North Carolina is projected to gain about 1 million residents each decade through 2040, reaching a population of 12.5 million. This growth could bring many economic and societal benefits to our state, but it also brings challenges. One of those is ensuring that we are preparing more health practitioners to meet the needs of our growing population.
At UNC Health Care, we are committed to improving the health of all North Carolinians. That’s why we recently launched the UNC Physician Assistant Program. The UNC PA program recruits and trains non-traditional students to provide health services in underserved areas across the state. This program allows students, particularly veterans with medical experience, to leverage skills gained through their military service to serve patients in primary care work.
The first class of UNC PA students will enroll in January 2016. This class of 20 includes nine veterans. In addition to supporting our troops, this program is helping to fulfill a critical health care need across our state, now and into the future.
To learn more about the UNC Physician Assistant Program, click here.
Health care has changed dramatically in recent years, and UNC Health Care has changed to meet the evolving landscape. We are now a statewide system with eight hospitals serving patients across North Carolina.
We have grown and changed, but what remains the same is our system-wide commitment to complete care, which for us is a combination of expertise and empathy. We know patients want the best, most cutting-edge care, and they want it delivered with empathy, by doctors and nurses they trust.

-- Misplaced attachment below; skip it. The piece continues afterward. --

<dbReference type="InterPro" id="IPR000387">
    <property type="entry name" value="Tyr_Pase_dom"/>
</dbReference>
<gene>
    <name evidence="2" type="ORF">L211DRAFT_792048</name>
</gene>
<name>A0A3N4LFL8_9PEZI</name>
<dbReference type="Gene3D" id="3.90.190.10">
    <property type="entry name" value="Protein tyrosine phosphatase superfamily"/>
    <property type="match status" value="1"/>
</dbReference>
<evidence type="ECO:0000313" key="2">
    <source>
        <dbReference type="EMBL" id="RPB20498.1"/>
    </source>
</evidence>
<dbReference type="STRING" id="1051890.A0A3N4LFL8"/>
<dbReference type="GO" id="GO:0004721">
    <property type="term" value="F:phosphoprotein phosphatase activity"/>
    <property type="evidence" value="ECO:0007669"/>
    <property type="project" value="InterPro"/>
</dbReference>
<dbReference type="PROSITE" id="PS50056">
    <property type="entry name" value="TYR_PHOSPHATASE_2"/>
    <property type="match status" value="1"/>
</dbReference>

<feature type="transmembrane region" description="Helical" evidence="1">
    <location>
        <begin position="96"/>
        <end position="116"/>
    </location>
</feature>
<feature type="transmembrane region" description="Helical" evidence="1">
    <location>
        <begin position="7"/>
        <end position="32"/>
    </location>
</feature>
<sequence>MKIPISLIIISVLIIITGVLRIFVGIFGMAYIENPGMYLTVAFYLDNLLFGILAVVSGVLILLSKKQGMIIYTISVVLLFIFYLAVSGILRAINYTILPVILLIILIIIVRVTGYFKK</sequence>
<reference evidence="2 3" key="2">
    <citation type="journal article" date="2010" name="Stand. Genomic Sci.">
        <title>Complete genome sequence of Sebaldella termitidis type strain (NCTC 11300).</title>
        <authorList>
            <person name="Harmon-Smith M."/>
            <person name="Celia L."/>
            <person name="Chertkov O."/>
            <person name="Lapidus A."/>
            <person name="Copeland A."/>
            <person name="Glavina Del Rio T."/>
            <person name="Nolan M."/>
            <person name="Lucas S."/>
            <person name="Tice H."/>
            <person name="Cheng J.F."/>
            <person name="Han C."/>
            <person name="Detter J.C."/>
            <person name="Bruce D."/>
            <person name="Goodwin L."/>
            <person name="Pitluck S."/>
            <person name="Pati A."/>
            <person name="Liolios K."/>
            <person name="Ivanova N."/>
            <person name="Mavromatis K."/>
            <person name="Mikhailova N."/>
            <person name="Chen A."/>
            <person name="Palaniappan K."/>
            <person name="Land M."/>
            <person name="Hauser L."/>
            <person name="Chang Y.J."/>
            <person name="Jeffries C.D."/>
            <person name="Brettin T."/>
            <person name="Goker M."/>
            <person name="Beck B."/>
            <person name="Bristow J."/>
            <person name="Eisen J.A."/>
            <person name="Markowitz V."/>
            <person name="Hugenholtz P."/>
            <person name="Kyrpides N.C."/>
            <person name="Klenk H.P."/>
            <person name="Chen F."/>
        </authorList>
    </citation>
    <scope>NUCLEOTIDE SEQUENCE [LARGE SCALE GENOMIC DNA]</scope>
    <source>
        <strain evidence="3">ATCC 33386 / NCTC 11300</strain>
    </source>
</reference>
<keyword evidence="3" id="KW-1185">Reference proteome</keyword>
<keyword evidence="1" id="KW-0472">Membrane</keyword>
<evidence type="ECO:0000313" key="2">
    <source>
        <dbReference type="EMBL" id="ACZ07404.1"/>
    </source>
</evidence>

Our system branding campaign celebrates the unique differences and strengths among each entity within our system and the School of Medicine. Through this campaign, we want patients to know that we hear their high expectations. We are committed to providing care that is two attributes in balance – breakthrough and attentive, advanced and local – because we believe that this is what gets people well.
The hospitals and physicians UNC has partnered with all share that commitment. Our statewide presence allows for greater collaboration and helps us serve patients more effectively, empathetically and efficiently.
To learn more about how UNC Health Care is providing complete care to patients across North Carolina, visit UNCHealthCare.org/Complete-Care.
At UNC Health Care and the UNC School of Medicine, our employees, faculty and staff are innovators. As a team, we are able to provide patients with access to cutting-edge treatments and expert, empathetic care. The unique individuals who make up our teams truly help us meet our mission and consistently help us rank highly for research and care.
I would like to take a moment to offer my sincere congratulations to one member of our team, Dr. Aziz Sancar, a biochemist and a member of the Lineberger Comprehensive Cancer Center at UNC. Dr. Sancar was recently honored with the Nobel Prize in Chemistry for his work on mapping the cellular mechanisms that underlie DNA repair. Earlier this year, Dr. Sancar and his team created a DNA repair map of the entire human genome.
With his mapping mechanism, Dr. Sancar makes it possible for scientists to pick one of six billion base pairs in the human genome and know how it is repaired.
He shares the Nobel Prize with two other esteemed scientists – Tomas Lindahl of the Francis Crick Institute and Clare Hall Laboratory in Great Britain, and Paul Modrich of Duke University School of Medicine and the Howard Hughes Medical Institute.
Join me in congratulating Dr. Sancar on this tremendous honor.
It takes a strong team to make exceptional care possible. At UNC Health Care, we know that nurses are integral to that team.